Sal McKeown and Angela McGlashon do teachers a favour by sharing best practice, says John Galloway 

Brilliant ideas

Teachers are using  ICT to enrich learning in their classrooms, and engage more children more of the time. This works for all children, but especially those with the whole gamut of learning difficulties.

Brilliant Ideas for Using ICT in the Inclusive Classroom, by Sal McKeown and Angela McGlashon (published by David Fulton/nasen, 2012), is a book that shows you how.

It also shows how creative and imaginative teachers are – and how generous – as they share their ideas for the benefit of all. Teachers in a range of situations have contributed, making this not so much an instruction manual, as a selection of short case studies to whet the appetite and get the creative juices flowing. (Author Sal McKeown will be at BETT 2013 to share insights from the book – see details below.)

Brilliant ideas is a book of two halves. The first part gives examples from practice of the use of ICT in the widest sense – Satnavs, dance mats,  and games consoles sit alongside more conventional equipment such as interactive whiteboards and laptops. Throughout the book there are ideas for using GPS, mobile phones, visualisers, various electronic toys, along with films and videos, animations and computer games, and specialist devices such as the Skoog.

Brilliant Idea 18, for instance, is about how they use the Wii at Dorin Park School in Chester. Apart from games playing, it has been used for developing motor skills, as a means of engaging pupils in counting and for creative expression through choosing the attributes of avatars. As well as this snapshot, the authors give ideas for other uses. Here they suggest using spreadsheets to chart performance over time, or filming sessions so pupils can comment on their performances, either using a voice-over, or with symbols.

It’s not just the technology, it’s also what it enables. Brilliant Idea 28 is about the communication-friendly environments developed in schools in Fife using Mayer-Johnson software to create materials using symbols. This is not just worksheets and activities, but also posters explaining class rules or messages about the school day. The benefits have been felt across the schools, and not just for the pupils who struggle with text, by creating a means by which any one can understand what is happening around the establishment.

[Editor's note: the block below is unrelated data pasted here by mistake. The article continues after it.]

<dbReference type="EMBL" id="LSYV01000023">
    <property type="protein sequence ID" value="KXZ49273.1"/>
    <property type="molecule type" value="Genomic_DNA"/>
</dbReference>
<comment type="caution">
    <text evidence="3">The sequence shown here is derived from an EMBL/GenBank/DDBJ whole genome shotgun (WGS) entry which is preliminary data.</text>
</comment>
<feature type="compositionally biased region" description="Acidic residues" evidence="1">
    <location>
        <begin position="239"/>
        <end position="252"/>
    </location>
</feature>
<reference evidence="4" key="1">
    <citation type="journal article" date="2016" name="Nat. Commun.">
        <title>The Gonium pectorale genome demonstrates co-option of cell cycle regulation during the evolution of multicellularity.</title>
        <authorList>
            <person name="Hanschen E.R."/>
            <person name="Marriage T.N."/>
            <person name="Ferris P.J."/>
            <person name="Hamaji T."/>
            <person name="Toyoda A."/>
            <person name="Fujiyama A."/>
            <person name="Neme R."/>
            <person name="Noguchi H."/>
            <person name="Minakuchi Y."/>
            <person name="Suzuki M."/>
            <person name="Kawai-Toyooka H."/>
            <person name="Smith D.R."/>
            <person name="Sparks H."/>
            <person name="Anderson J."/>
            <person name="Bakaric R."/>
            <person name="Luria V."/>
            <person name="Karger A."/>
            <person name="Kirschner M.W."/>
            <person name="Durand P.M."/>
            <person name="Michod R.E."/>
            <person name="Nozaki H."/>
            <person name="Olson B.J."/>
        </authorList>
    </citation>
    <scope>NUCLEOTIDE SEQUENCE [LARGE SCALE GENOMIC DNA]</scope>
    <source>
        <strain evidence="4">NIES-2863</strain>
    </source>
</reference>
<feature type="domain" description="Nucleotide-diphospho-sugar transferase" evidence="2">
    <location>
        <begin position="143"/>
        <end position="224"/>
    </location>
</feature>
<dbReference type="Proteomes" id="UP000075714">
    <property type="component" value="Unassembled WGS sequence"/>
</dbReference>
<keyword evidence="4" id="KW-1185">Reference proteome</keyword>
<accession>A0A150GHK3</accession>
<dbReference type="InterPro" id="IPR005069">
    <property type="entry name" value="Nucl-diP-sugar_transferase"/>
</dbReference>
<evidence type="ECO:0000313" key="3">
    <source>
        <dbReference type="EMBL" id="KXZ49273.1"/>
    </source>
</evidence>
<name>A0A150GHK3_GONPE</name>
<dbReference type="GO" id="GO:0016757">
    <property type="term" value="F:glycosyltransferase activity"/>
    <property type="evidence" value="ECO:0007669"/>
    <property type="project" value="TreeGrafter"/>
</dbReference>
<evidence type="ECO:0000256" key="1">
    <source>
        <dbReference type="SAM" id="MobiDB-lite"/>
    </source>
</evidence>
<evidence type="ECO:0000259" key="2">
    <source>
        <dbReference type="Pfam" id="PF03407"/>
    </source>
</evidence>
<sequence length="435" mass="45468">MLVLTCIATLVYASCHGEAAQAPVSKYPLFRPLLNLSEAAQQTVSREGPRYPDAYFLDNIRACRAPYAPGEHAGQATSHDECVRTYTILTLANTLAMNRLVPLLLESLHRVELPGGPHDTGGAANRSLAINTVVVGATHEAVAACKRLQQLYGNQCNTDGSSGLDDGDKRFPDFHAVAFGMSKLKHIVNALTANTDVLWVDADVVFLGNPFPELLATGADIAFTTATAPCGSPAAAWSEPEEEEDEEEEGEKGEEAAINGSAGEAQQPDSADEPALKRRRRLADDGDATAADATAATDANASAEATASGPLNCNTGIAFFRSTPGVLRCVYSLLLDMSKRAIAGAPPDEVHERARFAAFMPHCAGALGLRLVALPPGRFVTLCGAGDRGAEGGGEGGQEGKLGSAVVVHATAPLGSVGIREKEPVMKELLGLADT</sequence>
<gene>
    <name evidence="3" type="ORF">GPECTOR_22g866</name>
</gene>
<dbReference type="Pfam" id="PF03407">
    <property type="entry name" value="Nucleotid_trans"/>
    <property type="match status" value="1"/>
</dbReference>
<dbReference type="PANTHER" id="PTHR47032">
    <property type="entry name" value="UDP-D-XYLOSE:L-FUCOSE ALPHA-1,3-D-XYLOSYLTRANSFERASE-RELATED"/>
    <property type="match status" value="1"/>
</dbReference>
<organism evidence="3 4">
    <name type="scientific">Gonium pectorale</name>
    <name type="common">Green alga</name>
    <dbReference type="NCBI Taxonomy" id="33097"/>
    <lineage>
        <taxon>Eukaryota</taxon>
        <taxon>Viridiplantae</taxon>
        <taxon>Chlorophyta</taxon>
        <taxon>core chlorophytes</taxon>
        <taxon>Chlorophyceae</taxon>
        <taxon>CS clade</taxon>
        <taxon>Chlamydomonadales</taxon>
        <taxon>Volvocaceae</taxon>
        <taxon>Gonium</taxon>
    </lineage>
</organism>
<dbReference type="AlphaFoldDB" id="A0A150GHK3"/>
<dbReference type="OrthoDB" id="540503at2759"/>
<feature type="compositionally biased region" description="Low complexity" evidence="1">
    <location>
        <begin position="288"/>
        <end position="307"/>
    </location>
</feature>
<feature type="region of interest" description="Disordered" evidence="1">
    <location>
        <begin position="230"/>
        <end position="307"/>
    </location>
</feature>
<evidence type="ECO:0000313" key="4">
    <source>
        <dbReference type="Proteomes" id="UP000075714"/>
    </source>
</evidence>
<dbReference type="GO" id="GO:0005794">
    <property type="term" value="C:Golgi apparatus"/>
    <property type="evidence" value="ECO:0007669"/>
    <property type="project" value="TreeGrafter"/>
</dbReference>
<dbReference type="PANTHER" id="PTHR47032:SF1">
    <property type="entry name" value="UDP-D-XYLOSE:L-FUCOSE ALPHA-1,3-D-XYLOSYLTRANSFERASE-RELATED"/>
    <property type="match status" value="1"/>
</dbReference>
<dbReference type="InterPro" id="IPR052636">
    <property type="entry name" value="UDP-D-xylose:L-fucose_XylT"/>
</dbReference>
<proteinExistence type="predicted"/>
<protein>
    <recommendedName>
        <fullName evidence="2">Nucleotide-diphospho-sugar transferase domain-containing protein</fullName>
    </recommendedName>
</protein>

Part two gives brief overviews of a host of resources, with ideas to start using them. Like the first section there is a mixture of resources we might recognise, and some that could be new to the reader. These include getting to grips with the less used aspects of PowerPoint, such as adding sound or hyperlinks, creating  music with Garageband, and recording interviews for podcasts with Easispeak microphones.

Although with the pace of change some of the technology included here may not be with us for long, with new innovations arriving regularly, the creative and imaginative approaches to using it exemplified here will always be with us, along with teachers willingness to share them.

Brilliant Ideas for Using ICT in the Inclusive Classroom

By Sal McKeown and Angela McGlashon, published by David Fulton/nasen,  £23.99
Routledge  

John GallowayJohn Galloway works as advisory teacher for ICT/SEN and inclusion in Tower Hamlets, London, and as a freelance writer and consultant. He is the author of Harnessing Technology for Every Child Matters and Personalised Learning and runs his own blog.


BETT 2013 logo

 

 

 


Sally McKeown will be sharing some of the ideas from the book at BETT 2013, on Thursday January 31, from 13.15 to 14.00 in the SEN Theatre in a session entitled “Art, music, storytelling, video, animation and green screening in the inclusive classroom”.
SEN seminars at BETT 2013  


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